Speaking of thinking. Verbs of thinking in spoken academic English
Andrzej Lyda (University of Silesia, Sosnowiec, Poland) [BIO]
Among various definitions of academic discourse proposed within a number of methodological approaches, there can be found the one by Bartholomae (1986), who refers to academic discourse as 'peculiar ways of knowing, selecting, evaluating, reporting, concluding, and arguing […]' Undoubtedly these processes are at the basis of the search for truth in the academic community and constitute its discourse. Occasionally these ways of 'being an academic" are projected onto the surface of the discourse, i.e., on the level of meta-discourse, through which academics, expert or novice, while performing actions in the sense of Austin (1962), simultaneously report on the (mental) actions.^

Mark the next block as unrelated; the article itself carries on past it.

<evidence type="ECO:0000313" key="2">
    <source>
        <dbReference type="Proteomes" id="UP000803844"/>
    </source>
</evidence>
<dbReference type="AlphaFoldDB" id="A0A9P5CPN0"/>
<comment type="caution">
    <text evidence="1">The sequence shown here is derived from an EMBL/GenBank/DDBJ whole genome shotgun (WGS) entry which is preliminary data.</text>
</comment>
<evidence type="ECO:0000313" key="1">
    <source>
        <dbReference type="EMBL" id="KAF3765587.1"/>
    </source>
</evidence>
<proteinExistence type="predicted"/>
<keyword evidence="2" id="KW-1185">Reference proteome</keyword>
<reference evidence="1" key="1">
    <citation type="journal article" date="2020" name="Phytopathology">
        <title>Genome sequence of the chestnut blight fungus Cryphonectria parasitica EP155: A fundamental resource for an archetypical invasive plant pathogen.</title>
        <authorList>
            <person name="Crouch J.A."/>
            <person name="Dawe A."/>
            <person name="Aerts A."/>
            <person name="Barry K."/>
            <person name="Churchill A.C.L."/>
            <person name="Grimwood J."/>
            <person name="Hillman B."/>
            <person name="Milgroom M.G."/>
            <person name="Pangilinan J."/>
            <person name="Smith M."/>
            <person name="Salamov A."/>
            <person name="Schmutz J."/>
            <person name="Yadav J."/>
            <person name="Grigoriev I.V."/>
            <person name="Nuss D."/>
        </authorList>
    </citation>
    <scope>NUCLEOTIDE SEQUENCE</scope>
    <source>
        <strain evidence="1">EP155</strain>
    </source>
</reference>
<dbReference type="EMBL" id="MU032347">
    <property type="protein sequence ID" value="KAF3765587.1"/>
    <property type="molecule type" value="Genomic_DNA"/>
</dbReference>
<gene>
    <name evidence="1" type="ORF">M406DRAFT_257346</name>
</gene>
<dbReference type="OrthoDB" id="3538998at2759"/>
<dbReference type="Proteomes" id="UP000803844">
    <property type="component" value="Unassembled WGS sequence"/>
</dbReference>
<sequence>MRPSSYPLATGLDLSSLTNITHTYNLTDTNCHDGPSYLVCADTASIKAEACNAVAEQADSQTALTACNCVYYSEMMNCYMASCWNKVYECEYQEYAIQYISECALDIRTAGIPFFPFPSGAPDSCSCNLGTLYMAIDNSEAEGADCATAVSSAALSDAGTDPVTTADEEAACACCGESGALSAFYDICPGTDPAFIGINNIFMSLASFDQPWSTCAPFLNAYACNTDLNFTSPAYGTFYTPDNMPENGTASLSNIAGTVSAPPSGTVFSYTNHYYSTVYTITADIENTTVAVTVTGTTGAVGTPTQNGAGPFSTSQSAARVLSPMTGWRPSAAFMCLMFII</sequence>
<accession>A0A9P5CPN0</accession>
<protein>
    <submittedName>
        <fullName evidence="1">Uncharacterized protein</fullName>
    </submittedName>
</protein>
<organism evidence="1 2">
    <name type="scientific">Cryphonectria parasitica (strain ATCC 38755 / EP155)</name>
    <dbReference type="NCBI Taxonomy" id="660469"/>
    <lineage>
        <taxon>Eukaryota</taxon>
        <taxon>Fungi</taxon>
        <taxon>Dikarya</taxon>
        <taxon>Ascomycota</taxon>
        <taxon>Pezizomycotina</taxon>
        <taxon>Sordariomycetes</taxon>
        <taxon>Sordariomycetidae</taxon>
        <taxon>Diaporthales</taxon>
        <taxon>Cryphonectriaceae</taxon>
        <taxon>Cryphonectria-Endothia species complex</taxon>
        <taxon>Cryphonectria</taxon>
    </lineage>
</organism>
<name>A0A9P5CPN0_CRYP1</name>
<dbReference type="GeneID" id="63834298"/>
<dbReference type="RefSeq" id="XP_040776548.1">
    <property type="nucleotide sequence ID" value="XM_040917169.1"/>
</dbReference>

The present paper concentrates on one type of such manifestations, namely, a subgroup of a larger class of epistemic verbs, often referred to as "verbs of thinking" (VOT) such as think, conclude, assume etc. The goal of this paper is to analyse how mental processes are reflected in the lexis of academic meta-discourse, or which mental processes and states are most often signaled in the academic discourse. The analysis is performed on the basis of data coming from two sources: MICASE ( Michigan Corpus of Academic Spoken English) and BASE (British Academic Spoken English Corpus), and due to the composition of the corpora focuses on two types of speech events: seminars and lectures. As will be shown, the use of VOT denoting particular mental states and the frequency of VOT is associated with the context of interaction. It is also believed to be a signpost of the development of socio-cognitive and academic skills.